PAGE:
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what do the students of the Agro Institute in Dijon think?

A video by AgroParisTech invites young agricultural engineers to desert the system so as not to perpetuate it. How do the students of the Institut Agro de Dijon see their training and their future?

It’s a shocking speech, far from the thanks expected at a graduation ceremony at AgroParisTech. On April 30, a group of freshly graduated engineers called on young agronomists to desert the system, not to perpetuate damage to the environment thanks to the knowledge they had just acquired.

At the Institut Agro de Dijon (formerly AgroSup), one of the best French agronomy and agri-food schools, the students discovered the video with amazement. Fanny is in her 1st year of agronomy: “I am very surprised because I think that the main objective of agronomy is to feed the world. We cannot abandon this mission!” Natacha, an agri-food student, finds the video of these eight students “too categorical” : “They are attacking the food industry a lot, but the solutions proposed are radical.”

Conversely, Mathilde admits that she “personally felt grateful for these students. They had the courage to share the contradictions they had noted during their training and their concerns.

The Dijon students all agree on the warning cry launched on the state of the planet but not on the way to do it. Fanny, daughter of Lorraine farmers, feels a responsibility and does not intend to desert: “We have chosen to study in the fields of agronomy and agro-food, she specifies. We are not here by chance. Here, we learn to limit phytosanitary treatments to a minimum.

Natacha is surprised for her part at the direct link made between agri-food and cancer: “I think there are a lot of very new products in the food industry. We can work on vegan, on organic.”

The discourse of the graduates in the video puzzles those who have chosen the Institut Agro de Dijon for its teaching in agroecology: “Perhaps it’s also because AgroParisTech has partnerships with major agrifood companies, some of which are very polluting, but each student chooses their internships according to their values. Some of my classmates don’t want to go to Total or Lactalis for example because of the latest scandals.”

It’s up to us to make things change, to try to develop new techniques.

Fanny, 1st year student at AgroSup Dijon

Engineering courses now include environmental approaches in teaching. In Dijon, in the third year, among the majors of deepening, AgroSup offers an AGIR specialty, focused on the relocation of agriculture through short circuits and the protection of the environment, but also an Agroecology specialty, to reason the crop production methods and limiting inputs, or training in the diagnosis of climate change. This is an important argument for some students, like Fanny who dreamed of joining this school.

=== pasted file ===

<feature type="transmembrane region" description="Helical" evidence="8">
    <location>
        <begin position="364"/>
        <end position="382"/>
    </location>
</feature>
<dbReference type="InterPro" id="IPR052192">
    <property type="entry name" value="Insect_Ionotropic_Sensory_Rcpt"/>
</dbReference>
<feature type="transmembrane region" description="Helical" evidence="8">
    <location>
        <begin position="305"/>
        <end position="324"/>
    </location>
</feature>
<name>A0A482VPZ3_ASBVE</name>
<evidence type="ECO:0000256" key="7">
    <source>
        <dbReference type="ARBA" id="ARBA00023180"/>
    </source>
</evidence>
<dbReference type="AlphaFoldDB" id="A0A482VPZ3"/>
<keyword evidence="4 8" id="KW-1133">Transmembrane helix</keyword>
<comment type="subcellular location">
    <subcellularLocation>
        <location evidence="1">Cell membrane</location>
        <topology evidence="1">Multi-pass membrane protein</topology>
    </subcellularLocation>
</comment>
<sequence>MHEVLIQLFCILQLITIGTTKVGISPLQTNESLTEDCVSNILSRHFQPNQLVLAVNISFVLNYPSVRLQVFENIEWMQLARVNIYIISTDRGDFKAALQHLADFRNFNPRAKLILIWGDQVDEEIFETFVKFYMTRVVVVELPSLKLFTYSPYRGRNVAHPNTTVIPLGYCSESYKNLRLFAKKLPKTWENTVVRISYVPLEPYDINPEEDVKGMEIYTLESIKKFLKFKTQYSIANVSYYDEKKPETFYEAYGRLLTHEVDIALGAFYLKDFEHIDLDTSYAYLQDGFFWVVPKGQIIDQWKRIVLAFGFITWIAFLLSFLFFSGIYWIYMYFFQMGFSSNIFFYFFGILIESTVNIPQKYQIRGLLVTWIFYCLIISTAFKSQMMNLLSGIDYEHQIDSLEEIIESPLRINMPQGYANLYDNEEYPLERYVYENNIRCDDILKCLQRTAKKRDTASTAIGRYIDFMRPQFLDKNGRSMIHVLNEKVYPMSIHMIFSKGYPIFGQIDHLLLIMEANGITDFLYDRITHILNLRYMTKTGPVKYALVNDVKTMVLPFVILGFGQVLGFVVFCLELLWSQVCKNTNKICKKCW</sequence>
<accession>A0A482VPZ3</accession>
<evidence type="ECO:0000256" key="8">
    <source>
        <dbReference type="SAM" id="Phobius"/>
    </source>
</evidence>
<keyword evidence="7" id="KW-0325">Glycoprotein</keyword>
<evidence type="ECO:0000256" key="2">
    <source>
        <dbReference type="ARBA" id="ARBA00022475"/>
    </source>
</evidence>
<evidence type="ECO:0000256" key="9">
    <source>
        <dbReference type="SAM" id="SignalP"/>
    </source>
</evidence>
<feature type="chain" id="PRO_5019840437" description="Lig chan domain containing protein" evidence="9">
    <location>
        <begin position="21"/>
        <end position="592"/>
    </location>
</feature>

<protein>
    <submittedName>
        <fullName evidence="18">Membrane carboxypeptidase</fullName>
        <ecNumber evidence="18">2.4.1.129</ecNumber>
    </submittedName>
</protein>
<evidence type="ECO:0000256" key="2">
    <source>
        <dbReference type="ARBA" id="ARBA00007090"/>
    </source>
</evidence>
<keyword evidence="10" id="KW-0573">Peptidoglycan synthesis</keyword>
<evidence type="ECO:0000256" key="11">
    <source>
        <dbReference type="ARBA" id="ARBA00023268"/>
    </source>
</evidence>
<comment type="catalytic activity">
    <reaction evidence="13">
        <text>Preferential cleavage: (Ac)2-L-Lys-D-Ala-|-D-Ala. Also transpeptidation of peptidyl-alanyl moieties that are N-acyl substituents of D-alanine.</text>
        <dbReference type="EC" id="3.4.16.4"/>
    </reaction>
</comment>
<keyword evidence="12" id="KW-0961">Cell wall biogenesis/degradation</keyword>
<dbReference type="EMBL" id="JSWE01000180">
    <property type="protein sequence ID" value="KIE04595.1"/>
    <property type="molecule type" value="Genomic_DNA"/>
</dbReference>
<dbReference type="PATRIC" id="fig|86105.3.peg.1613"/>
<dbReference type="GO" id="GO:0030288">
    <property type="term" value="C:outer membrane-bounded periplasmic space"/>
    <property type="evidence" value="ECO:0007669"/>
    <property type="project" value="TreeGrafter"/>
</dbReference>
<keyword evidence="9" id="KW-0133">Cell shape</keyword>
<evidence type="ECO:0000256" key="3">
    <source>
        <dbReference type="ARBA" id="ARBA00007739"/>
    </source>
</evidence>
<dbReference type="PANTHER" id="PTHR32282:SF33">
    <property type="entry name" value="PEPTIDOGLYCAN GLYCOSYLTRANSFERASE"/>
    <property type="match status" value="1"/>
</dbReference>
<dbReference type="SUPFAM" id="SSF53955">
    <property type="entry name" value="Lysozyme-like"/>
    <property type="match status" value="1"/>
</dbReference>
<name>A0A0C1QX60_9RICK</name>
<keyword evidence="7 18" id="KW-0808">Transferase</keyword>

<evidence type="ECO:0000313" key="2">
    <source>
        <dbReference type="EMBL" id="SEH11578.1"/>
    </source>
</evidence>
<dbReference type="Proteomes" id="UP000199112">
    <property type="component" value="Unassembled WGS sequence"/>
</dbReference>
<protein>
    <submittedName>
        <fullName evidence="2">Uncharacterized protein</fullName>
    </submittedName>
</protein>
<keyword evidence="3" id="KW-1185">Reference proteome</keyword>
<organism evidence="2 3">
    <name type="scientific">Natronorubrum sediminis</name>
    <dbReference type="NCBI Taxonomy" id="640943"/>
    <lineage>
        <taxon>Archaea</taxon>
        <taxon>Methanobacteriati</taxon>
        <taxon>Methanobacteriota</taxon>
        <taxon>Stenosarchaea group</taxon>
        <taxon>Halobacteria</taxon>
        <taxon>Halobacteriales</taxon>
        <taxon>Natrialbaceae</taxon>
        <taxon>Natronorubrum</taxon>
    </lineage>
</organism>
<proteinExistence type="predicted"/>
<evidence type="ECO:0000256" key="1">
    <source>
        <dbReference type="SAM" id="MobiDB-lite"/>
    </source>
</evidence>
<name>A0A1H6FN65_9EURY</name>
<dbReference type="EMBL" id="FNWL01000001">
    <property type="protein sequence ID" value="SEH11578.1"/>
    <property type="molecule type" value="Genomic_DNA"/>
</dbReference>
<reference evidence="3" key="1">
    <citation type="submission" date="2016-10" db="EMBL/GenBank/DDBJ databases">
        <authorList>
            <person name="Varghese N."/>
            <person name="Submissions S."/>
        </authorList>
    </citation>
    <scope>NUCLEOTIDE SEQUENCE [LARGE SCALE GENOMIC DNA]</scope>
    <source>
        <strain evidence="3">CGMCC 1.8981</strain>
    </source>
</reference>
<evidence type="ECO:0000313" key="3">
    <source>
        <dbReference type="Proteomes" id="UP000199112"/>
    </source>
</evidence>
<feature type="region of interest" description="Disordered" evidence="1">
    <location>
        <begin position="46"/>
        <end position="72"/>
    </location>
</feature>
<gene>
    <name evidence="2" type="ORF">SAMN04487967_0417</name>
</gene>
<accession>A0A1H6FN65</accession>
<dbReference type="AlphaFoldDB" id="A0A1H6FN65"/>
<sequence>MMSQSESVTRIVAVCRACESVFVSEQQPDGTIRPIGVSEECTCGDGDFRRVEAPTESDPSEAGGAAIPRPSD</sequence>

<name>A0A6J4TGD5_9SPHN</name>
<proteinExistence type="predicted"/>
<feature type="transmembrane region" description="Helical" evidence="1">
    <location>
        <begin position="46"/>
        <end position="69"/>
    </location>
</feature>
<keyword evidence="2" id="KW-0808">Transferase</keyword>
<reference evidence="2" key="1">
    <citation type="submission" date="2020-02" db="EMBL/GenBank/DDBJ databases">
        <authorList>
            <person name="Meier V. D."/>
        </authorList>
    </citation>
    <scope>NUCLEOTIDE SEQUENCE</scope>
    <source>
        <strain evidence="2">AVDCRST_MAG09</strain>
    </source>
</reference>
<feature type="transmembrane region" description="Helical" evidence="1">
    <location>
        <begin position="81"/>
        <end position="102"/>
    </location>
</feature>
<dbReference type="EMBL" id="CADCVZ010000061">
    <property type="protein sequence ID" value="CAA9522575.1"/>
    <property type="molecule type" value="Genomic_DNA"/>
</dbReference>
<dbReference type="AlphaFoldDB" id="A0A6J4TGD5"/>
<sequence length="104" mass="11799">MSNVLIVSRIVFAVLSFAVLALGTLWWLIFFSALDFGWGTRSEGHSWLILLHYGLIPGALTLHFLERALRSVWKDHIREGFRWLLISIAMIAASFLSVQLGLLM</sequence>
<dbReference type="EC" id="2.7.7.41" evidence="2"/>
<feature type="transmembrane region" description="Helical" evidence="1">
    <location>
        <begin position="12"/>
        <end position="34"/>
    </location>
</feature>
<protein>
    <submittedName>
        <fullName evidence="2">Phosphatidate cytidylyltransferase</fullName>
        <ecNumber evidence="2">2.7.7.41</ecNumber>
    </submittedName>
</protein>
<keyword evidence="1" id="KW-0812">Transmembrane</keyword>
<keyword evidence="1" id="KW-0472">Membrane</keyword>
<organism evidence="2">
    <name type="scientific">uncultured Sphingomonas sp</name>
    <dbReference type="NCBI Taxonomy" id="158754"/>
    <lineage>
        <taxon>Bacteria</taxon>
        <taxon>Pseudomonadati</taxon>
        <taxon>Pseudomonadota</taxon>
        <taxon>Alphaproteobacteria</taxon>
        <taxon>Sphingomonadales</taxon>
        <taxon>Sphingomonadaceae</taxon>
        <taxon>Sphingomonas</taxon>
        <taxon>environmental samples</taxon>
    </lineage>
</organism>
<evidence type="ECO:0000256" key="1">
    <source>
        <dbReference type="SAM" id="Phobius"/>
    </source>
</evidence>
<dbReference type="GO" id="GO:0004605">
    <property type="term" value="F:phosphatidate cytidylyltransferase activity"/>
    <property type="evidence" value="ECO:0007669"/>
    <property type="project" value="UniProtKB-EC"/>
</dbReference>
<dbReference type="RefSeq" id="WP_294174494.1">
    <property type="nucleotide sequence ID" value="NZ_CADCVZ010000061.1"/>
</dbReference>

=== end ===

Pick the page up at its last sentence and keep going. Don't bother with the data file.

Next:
Mathilde tempers this enthusiasm: “Our courses talk about what currently exists, major crops, majority practices but not alternative methods such as permaculture. Maybe because we don’t have enough scientific data yet, but that’s a shame.”

In agri-food, alongside training related to wine or innovation, renowned in Dijon, the eco-design of food packaging and the consideration of consumer ethics are part of the lessons. Natacha believes in the policy of small steps: “We are perhaps a generation in too much of a hurry. I don’t think we have found THE solution, but let’s take advantage of each small progress and mobilize ourselves within the companies in which we will work!”

A meeting between the students and the administration of the Agro Institute had revealed this demand for agroecology in the school’s programs. To learn more about current research on global warming, student associations also organize conferences and meetings. Mathilde finds it a shame not to include these questions in the common core because it splits the school in two, “the sore Parisians who read the IPCC report and the others who never go there”. “I understand the students of AgroParisTech who say that they want to found autonomous micro-structures so as not to have an impact on the planet but, for some students, it is an aberration because it will not help the small farmers locked up in the vicious circle of the race for yield.

This agronomy student concludes worried: “For me, what we learn in school does not prepare us mentally for the climate change that is coming. How will we do in ten years to give advice to farmers who come to see us?

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